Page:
> Writing (and reading) to a memory cell on a DRAM does not in any way
    > damage the cell. What idiot told you that or did you make it up?
    >
    > That is like saying you can only freeze and thaw water so many times
    > before you need to replace it.
    >
    > john
    >


    I suppose you would never change the cooking oil in a fry pot.
    Cooking oil has a limit how much food you can fry in the same oil.

    Water gets dirty and a breeding ground for bacteria. You would want to
    change the water often.

    It is not a myth. It is the type of memory.

    Three different sources.

    http://ask-leo.com/can_a_usb_thumbdrive_wear_out.html

    http://en.wikipedia.org/wiki/Flash_memory#Limitations

    How about straight from a memory manufacturer.
    See: Flash Cell Endurance on Page 4 of this PDF.
    http://www.kingston.com/products/pdf_files/FlashMemGuide.pdf



    --
    CSM1
    http://www.carlmcmillan.com
     
    CSM1, May 3, 2010
    #13
  14. JOhn <> wrote:

    >Bullshit.
    >
    >Writing (and reading) to a memory cell on a DRAM does not in any way
    >damage the cell. What idiot told you that or did you make it up?


    Flash is not DRAM, and Flash reads aren't limited, but write/erases are limited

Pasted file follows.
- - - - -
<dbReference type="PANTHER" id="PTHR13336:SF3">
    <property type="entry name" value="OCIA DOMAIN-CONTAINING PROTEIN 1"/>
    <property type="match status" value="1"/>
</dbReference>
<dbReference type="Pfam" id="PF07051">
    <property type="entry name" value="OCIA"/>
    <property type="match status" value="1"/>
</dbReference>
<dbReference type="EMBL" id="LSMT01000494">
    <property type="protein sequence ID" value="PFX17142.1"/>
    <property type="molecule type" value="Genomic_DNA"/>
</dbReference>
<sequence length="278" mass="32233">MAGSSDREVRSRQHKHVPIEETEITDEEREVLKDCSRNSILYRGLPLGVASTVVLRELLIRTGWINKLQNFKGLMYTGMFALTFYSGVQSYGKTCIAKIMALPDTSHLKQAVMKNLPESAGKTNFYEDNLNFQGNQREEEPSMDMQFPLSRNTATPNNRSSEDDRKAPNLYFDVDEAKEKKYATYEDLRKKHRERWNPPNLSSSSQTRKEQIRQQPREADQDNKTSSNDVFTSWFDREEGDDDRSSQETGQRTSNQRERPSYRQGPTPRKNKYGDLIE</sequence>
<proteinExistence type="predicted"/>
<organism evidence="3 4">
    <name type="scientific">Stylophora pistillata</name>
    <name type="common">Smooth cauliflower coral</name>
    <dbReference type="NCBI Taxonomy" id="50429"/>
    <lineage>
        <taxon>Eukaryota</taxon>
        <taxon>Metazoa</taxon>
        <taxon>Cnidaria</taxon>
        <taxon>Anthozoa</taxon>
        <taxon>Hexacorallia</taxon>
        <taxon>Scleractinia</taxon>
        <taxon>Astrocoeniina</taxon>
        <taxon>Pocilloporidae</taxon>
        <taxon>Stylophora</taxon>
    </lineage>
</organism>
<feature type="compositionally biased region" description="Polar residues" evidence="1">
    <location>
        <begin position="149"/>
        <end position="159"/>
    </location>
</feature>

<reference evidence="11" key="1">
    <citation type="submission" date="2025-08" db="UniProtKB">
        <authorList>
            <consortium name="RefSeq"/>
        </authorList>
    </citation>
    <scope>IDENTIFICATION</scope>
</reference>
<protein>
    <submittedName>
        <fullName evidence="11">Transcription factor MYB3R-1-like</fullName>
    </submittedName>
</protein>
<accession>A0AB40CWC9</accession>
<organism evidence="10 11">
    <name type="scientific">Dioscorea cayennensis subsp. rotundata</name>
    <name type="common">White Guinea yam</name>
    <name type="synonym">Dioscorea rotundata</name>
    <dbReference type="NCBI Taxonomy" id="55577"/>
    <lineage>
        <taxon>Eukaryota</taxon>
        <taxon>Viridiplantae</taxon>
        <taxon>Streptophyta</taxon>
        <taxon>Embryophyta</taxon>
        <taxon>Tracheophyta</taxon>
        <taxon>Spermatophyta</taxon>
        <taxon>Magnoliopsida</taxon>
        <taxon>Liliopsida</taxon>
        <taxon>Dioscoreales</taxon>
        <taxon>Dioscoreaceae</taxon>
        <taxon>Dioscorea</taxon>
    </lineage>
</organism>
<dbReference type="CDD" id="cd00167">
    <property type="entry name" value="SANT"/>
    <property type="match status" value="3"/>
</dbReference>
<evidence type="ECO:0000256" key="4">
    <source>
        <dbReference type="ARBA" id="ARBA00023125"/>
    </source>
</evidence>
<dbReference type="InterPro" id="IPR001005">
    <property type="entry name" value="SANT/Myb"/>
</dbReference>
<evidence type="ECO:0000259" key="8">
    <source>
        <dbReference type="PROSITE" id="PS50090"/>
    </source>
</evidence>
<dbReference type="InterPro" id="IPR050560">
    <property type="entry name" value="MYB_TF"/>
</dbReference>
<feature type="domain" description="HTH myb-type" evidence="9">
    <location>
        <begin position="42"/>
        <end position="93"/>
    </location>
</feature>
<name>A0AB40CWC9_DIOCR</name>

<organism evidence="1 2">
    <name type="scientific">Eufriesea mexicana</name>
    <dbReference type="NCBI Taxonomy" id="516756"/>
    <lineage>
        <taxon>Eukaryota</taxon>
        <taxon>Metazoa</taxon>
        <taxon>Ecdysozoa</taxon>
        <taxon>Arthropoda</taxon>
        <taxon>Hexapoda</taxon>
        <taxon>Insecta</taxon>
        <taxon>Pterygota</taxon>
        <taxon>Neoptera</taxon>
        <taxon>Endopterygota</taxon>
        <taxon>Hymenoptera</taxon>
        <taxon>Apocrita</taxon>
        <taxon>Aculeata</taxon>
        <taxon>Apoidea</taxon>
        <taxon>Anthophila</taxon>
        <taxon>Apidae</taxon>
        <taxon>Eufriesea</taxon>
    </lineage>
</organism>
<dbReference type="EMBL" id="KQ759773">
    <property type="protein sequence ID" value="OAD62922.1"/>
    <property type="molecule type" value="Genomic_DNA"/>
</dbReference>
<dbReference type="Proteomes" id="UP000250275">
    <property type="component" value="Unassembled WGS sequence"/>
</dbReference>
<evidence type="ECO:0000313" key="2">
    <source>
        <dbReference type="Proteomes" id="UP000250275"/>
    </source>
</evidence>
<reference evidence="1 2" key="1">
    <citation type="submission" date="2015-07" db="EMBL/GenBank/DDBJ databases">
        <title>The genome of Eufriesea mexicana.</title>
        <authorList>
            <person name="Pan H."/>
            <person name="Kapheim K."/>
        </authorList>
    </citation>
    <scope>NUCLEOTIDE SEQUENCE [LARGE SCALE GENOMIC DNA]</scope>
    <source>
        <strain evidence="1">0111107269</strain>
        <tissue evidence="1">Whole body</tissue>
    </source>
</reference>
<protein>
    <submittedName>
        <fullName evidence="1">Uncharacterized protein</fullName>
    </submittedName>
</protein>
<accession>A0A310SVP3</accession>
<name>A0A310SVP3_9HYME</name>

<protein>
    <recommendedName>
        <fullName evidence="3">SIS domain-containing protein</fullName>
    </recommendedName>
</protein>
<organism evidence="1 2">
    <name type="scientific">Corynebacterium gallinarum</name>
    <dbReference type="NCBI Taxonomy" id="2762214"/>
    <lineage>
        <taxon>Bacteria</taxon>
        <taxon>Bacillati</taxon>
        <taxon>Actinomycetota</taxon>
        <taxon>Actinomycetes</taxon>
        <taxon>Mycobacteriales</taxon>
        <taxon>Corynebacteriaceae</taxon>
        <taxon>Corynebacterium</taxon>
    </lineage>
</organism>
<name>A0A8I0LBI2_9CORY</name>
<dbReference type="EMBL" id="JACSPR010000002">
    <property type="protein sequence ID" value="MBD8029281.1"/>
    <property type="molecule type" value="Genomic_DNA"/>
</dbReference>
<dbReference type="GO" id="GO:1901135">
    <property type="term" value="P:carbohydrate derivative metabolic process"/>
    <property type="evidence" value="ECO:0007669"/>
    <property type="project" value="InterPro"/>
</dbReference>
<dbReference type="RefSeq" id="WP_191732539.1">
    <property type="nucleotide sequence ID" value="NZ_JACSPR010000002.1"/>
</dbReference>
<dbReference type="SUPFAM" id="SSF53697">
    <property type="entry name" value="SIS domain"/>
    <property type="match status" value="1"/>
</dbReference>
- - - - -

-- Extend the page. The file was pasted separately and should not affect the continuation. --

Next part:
to around 100K. Some flash memory systems rotate memory blocks to even out wear,
    but even without that, you aren't likely to run into wearing out the memory
    unless you use a flash drive as a RAM substitute.

    Apology accepted.
     
    Robert Neville, May 3, 2010
    #14
  15. Ralph

    JOhn Guest

    Robert Neville wrote:
    > JOhn <> wrote:
    >
    >> Bullshit.
    >>
    >> Writing (and reading) to a memory cell on a DRAM does not in any way
    >> damage the cell. What idiot told you that or did you make it up?

    >
    > Flash is not DRAM, and Flash reads aren't limited, but write/erases are limited
    > to around 100K. Some flash memory systems rotate memory blocks to even out wear,
    > but even without that, you aren't likely to run into wearing out the memory
    > unless you use a flash drive as a RAM substitute.
    >
    > Apology accepted.


    Slight correction: The Flash drive will not fail in your lifetime.

    And just because water will become stale it will still freeze and thaw
    and freeze and thaw and....until the sun explodes. Which will be when
    your flash drive will stop working.
     
    JOhn, May 3, 2010
    #15
  16. Ralph

    CSM1 Guest

    JOhn <> wrote in news:ZWHDn.343630$:

    > Robert Neville wrote:
    >> JOhn <> wrote:
    >>
    >>> Bullshit.
    >>>
    >>> Writing (and reading) to a memory cell on a DRAM does not in any way
    >>> damage the cell. What idiot told you that or did you make it up?

    >>
    >> Flash is not DRAM, and Flash reads aren't limited, but write/erases